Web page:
Dec.18: HEALTH MATTERS
- Posted by CERC India
- Posted in DCMBR
Cold and Flu: Facts vs fiction
These viral infections have somewhat different symptoms
You wake up with a sore throat. Then come the coughing, runny nose, sneezing and fever. You are down with a cold or the flu. Grahak Sathi helps you separate some cold and flu myths from the facts.
Cold weather increases your risk of developing a cold or the flu.
True. Flu viruses survive best in winter when humidity is lowest. Cold viruses may multiply more efficiently when temperatures in nasal cavities go below 98.6oF. Also, cold weather often forces us indoors and close to infected people.
The flu is caused by the same virus that causes colds.
False. The cold and flu are both respiratory illnesses but they are caused by different viruses. Three types of influenza viruses can cause flu in humans, each having different strains. Colds can be caused by more than 200 different viruses. The most prevalent type is the Rhinovirus.
A cold and the flu may share similar symptoms.
True. However, the symptoms of flu are more severe and come more quickly, over 3 to 6 hours. The symptoms of a cold are runny nose, cough, sneezing, sore throat and mild fever. Flu, typically, involves high fever, a short, dry cough, chills, headache, extreme fatigue, weakness and muscle ache.
You can catch the flu from going out in cold weather without a coat or with wet hair.
False. The only way to catch the flu is by being exposed to the influenza virus. Flu season coincides with the cold weather. So people often associate the flu with not protecting oneself well against the cold weather.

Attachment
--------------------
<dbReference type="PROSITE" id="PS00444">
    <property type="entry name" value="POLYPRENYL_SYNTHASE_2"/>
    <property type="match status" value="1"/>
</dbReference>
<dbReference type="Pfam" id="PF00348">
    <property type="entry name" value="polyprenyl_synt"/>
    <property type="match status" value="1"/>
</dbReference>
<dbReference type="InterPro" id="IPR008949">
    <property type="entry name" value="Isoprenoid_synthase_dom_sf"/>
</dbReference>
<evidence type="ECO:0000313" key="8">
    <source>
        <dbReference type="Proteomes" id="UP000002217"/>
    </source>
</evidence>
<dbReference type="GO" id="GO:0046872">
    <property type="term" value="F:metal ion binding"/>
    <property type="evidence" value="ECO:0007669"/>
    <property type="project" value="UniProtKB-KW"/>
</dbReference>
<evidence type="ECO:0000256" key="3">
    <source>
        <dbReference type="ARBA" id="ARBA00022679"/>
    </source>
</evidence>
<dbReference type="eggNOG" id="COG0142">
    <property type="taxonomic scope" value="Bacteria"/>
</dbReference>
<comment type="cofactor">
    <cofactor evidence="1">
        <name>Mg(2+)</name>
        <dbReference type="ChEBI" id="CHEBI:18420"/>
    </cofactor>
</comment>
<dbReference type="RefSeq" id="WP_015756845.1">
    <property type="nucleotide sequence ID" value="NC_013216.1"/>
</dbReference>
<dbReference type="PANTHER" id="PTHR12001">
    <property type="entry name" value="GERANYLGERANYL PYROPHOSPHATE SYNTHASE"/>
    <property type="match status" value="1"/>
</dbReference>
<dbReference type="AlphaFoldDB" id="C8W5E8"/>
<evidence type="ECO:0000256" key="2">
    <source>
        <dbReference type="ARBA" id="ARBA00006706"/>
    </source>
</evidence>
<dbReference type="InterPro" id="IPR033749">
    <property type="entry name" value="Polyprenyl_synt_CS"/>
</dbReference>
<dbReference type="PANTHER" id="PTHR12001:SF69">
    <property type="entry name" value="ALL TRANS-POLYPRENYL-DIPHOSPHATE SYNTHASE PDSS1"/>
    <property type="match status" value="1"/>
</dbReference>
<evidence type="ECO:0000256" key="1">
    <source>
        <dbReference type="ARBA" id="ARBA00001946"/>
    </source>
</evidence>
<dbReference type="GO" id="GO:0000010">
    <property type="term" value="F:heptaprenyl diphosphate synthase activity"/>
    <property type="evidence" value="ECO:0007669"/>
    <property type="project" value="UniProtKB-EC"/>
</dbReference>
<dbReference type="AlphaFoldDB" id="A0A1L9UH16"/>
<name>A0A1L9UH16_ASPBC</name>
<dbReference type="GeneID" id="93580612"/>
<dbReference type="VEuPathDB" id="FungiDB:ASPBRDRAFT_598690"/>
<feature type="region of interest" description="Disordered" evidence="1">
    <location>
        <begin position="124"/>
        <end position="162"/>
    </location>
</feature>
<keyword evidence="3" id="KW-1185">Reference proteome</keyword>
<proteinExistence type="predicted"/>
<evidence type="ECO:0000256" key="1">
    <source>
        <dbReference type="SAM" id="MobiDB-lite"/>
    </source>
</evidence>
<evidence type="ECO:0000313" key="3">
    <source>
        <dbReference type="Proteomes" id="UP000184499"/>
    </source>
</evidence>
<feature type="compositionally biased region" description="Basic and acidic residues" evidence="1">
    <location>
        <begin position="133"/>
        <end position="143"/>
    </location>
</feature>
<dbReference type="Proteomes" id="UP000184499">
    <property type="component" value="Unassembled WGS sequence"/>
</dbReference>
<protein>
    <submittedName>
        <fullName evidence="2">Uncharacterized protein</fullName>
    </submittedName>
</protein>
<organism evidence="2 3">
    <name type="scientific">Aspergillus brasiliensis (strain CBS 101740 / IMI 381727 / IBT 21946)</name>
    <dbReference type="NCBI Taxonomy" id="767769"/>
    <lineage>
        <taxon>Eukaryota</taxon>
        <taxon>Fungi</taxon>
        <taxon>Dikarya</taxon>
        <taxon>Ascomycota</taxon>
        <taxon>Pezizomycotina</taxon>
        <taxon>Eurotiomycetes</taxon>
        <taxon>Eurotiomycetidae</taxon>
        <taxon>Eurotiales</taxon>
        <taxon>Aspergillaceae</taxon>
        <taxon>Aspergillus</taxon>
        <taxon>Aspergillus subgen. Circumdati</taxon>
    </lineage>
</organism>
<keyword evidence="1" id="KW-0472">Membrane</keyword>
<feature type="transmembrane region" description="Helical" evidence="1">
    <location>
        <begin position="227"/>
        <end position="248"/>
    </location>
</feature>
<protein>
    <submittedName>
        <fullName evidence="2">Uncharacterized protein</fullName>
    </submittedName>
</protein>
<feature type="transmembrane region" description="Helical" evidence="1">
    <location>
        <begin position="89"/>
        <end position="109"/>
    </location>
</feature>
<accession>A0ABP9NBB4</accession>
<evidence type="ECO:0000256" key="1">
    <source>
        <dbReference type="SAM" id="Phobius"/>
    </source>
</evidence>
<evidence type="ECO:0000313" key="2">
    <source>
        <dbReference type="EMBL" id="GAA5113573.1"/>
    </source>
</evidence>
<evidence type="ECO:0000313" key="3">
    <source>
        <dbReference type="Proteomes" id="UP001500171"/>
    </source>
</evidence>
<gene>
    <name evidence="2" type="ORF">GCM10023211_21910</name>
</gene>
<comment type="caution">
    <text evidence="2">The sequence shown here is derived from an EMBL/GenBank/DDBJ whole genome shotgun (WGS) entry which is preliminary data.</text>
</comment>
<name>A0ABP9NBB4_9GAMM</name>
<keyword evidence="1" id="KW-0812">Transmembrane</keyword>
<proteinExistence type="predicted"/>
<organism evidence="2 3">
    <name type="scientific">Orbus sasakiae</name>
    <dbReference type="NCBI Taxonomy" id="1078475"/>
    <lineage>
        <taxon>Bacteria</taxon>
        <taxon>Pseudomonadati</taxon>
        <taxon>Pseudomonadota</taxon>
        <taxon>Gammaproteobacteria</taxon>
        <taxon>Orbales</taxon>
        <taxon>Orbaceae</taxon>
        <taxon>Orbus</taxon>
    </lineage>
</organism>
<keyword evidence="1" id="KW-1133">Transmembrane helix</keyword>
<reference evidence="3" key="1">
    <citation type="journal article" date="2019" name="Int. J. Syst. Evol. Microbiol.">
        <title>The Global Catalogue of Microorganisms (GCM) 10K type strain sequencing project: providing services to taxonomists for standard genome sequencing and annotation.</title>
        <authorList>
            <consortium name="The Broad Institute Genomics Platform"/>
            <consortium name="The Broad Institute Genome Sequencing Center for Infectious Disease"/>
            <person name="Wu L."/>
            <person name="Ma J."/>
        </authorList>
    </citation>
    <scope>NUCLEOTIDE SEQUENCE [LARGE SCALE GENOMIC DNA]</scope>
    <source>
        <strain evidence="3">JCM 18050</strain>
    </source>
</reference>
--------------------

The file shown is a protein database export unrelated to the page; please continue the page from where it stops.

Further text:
The common cold and flu are both transmitted by hand-to-hand contact.
False. This is true of a common cold which makes hand washing essential to prevent the spread of the virus.Â The flu, however, is spread through the air â€“through a droplet spread that is propelled up to 3 feet â€“ mainly when people with the flu cough, sneeze or talk.
You can catch a cold or the flu from someone before they look sick.
True. Most people are contagious a day or so before their symptoms become apparent. Those with the flu can infect others one day before symptoms develop and up to seven days after becoming sick. People with a cold are most likely to pass it on in the first two to three days.
Follow the advice: â€˜Feed a cold starve a feverâ€™
False. To help your immune system fight off your cold or flu, it’s important to eat right, even when you are sick.
Your doctor will prescribe antibiotics for standard cold or flu symptoms.
False. Antibiotics treat bacterial infections not viral infections. However, doctors may prescribe antibiotics if you develop a bacterial infection like a sinus infection, ear infection, strep throat or bronchitis.
Taking vitamin C supplements can prevent a cold.
False. Popping vitamin C won’t help you avoid a cold. It will also not cure a cold but it may shorten the duration of the sickness.
If you have high fever you should take a cold water bath.
False. A lukewarm bath or sponge bath may help lower a fever. But get out of the bath if you start to shiver.
It is a good sign if Iâ€™m suffering from aches and pains while I have a cold or flu.
True. Sore muscles are simply a sign that your body is fighting back against a virus.
A cold can turn into the flu.Â
False. Since a cold and the flu are caused by different viruses, this is not possible. But being worn down from having a cold can make one more vulnerable to the flu virus.
Drinking fluids helps the flu, but not a cold.
False. With a cold or the flu, fluids help break up congestion and thin mucus. So drink plenty of liquids like warm water, herbal tea and soup.
Avoid dairy products when you have the cold or fluÂ
False. It is thought that dairy products create more mucus. But studies have not proved this to be true.
My cold could just be an allergy.
True. This is possible, if you’re sniffling but not achy or feverish.Or, if your symptoms last longer than two weeks and you have red, itchyÂ eyes.Â
Sources: Consumer Reports, WebMD, www.medicinenet.com, www.premierphysiciannet.com